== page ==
When viewing the chain-link fence that Jacob S. Johnson had previously erected near his Watertown home and the aluminum fence he had put up earlier this week, there are some modest aesthetic differences.
Some people prefer the slotted look of the aluminum fence to that of chain link. In their minds, it offers a more upscale appearance.
But should this subtle difference be enough for members of the City Council to alter the fence ordinance? Just how much do they want to micromanage what people do with their private property?
Mr. Johnson had a black chain-link fence erected around a side yard on his property at 261 Mullin St. last year to enclose an in-ground pool with a waterfall, a spacious patio area, decorative stone and elaborate landscaping. And the side yard looked good: As the owner of Jake’s Landscaping & Lawn Care in Watertown, Mr. Johnson knows what he’s doing.
But he went ahead with the project knowing full well that it violated city regulations. He failed to obtain a required permit for the fence and didn’t adhere to the city’s fence ordinance for setbacks with chain-link fences.
In 2011, members of the City Council amended the fence ordinance after a Haley Street resident said that a fence put up by her neighbor obstructed her view of the street as well as oncoming traffic. This, she said, meant she could not back out of her driveway safely.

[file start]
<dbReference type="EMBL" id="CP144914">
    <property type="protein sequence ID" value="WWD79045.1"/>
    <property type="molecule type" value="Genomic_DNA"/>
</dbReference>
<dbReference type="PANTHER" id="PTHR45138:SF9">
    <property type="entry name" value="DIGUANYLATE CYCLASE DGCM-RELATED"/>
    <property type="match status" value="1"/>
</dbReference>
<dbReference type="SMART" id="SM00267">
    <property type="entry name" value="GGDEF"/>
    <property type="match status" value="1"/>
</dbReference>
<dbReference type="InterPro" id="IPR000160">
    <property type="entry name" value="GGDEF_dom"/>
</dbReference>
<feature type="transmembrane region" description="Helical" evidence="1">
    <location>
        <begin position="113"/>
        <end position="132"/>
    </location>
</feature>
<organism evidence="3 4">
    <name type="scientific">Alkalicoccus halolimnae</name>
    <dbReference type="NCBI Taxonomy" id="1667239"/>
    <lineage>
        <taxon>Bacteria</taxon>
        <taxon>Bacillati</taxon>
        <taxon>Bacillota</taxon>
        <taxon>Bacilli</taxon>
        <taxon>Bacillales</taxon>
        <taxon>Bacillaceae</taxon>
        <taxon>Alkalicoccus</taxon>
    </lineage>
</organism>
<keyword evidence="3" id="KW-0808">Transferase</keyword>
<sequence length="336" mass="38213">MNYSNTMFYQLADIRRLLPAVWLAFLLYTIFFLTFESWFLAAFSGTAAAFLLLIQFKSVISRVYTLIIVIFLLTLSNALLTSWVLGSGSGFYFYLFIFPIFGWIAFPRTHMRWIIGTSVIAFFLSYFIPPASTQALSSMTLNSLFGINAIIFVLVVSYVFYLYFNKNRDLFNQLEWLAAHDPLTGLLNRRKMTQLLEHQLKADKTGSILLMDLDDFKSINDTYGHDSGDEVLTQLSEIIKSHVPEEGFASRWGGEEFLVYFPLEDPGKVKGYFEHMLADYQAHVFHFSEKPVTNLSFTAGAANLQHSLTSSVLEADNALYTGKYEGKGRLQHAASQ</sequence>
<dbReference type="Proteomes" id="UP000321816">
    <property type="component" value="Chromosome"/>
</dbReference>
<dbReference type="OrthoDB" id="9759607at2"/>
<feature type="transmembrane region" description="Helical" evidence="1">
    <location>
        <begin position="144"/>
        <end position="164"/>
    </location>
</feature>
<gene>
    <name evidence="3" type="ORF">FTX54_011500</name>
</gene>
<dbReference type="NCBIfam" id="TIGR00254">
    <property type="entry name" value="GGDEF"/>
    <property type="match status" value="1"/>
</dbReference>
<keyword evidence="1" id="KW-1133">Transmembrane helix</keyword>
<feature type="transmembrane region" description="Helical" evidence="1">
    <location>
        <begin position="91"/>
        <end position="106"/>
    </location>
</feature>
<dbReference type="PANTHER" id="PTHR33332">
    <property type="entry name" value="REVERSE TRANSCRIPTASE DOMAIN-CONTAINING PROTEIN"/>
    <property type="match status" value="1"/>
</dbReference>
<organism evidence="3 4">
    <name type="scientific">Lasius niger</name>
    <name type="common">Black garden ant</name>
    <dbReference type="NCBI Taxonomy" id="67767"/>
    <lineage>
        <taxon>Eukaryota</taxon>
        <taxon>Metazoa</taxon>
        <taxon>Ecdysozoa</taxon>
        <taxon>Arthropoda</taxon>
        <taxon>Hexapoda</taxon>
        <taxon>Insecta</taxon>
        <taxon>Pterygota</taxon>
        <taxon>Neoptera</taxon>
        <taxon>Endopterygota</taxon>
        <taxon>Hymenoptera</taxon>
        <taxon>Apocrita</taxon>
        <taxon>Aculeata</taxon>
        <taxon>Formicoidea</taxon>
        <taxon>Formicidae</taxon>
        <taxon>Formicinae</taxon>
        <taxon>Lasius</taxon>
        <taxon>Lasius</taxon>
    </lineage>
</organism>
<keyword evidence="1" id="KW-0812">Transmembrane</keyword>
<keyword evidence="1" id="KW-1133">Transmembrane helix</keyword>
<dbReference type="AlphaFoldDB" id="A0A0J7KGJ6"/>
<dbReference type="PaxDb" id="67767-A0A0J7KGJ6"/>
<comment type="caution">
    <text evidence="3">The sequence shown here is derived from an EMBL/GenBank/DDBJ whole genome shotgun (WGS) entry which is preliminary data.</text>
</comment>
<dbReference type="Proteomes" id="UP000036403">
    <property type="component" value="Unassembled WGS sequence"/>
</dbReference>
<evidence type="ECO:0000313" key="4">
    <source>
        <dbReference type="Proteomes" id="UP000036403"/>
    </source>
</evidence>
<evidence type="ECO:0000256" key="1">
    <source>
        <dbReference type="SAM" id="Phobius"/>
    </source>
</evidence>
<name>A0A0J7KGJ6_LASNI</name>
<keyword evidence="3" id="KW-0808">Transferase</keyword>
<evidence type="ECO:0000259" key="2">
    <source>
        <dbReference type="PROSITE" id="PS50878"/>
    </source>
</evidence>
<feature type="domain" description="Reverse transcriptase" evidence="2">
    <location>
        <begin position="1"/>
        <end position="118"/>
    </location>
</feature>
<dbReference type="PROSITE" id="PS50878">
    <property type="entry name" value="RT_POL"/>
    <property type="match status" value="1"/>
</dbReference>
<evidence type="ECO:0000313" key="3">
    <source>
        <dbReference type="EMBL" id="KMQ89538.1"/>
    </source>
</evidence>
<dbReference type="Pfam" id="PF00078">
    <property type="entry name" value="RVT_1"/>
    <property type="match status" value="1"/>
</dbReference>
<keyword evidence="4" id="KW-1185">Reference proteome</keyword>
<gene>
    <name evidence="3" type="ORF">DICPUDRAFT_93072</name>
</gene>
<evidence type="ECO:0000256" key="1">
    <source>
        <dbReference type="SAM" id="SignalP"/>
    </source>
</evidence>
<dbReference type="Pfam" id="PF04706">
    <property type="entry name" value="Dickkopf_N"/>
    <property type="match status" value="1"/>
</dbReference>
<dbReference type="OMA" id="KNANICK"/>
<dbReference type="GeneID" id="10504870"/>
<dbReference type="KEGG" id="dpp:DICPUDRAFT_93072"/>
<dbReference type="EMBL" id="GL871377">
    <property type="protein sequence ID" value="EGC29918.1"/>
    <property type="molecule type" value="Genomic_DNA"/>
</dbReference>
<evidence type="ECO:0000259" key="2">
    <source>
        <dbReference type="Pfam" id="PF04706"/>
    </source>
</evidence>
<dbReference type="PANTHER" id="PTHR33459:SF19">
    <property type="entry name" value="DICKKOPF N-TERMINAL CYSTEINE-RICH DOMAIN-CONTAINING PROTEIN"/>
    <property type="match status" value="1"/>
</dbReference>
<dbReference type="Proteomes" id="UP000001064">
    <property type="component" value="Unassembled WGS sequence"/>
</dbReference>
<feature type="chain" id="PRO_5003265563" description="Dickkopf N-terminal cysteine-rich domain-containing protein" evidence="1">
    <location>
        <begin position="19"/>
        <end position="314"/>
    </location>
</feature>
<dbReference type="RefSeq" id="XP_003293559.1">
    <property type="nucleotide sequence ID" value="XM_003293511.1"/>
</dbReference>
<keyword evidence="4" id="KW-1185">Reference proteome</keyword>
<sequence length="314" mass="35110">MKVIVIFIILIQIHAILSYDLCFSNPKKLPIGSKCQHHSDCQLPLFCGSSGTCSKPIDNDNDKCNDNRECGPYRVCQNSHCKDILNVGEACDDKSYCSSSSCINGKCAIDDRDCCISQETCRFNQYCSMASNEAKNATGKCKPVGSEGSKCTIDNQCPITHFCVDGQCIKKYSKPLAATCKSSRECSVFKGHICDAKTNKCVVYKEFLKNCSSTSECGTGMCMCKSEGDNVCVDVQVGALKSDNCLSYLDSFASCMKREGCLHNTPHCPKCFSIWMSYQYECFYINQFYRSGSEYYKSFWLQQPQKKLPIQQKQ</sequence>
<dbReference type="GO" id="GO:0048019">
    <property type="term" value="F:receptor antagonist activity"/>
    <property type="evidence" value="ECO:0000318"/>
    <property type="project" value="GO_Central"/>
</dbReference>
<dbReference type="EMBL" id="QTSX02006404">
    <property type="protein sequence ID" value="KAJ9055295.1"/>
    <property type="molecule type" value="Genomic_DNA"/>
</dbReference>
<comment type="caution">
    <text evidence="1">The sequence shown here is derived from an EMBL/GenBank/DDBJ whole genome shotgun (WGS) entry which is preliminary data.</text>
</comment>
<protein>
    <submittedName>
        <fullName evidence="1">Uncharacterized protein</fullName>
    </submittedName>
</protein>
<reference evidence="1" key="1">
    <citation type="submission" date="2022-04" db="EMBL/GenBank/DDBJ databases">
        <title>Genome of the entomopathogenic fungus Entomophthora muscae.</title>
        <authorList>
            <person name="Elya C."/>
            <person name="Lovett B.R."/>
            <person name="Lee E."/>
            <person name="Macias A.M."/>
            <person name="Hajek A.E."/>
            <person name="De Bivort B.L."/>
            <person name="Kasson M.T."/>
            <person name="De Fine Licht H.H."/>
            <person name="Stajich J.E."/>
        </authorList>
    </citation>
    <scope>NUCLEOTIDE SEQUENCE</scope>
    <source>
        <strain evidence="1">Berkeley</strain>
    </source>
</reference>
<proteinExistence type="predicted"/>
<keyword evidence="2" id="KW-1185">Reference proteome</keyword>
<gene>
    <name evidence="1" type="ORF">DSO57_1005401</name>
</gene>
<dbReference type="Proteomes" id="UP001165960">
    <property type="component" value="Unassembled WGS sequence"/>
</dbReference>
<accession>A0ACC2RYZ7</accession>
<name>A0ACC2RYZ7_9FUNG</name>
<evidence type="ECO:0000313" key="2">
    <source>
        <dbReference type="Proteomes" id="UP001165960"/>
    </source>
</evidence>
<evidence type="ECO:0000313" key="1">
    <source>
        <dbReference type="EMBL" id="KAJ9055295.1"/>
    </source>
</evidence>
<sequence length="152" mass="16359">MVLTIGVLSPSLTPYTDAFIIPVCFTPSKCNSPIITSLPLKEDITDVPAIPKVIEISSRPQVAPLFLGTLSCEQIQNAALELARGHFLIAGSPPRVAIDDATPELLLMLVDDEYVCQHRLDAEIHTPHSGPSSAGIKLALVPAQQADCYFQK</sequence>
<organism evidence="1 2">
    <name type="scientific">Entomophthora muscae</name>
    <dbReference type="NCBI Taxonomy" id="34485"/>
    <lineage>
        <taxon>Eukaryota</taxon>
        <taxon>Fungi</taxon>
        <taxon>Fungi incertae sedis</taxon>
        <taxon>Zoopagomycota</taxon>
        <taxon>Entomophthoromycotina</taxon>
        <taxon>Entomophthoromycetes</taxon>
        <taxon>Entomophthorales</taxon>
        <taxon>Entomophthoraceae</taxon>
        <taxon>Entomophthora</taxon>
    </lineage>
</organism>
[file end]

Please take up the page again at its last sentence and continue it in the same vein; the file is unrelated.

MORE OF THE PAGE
The council revised the ordinance to prohibit fences less than 20 feet from the street and, simultaneously, less than 5 feet from an adjacent driveway. And all chain-link fences must be at least 20 feet from the street.
The need to guarantee visibility for residents pulling out of their driveways, people walking or biking down the block, or motorists driving down the street is essential. So the revisions to the fence ordinance that enhance public safety make sense.
But for council members to isolate chain-link fences as the ugly stepchild who must remain in the shadows is absurd. Most people would not be able to distinguish between Mr. Johnson’s black chain-link fence and his black aluminum fence unless they were walking right by it. The notion that lifting this ban on chain-link fences will see property values plunge is silly.
First of all, the city wouldn’t need to place a specific ban on chain-link fences if they were so universally detested because no one would want to put one up. So the only reason that council members must maintain this regulation is to keep residents who want chain-link fences from erecting them close to the public sidewalk or street.
Obviously, there is a segment of the city’s population that has no problem with chain-link fences. How vulgar could they be if so many people would have them erected if they could?
This means that some council members are imposing their sense of aesthetics on the entire community. Do they truly believe this is their role as public officials?
Just like the roommate law debacle that played itself out last year, this is an example of City Council members overreaching just to appease some residents. Unless it involves safety or serves some other significant public interest, the council should let people manage their own property. Isn’t that what living in a free society is all about?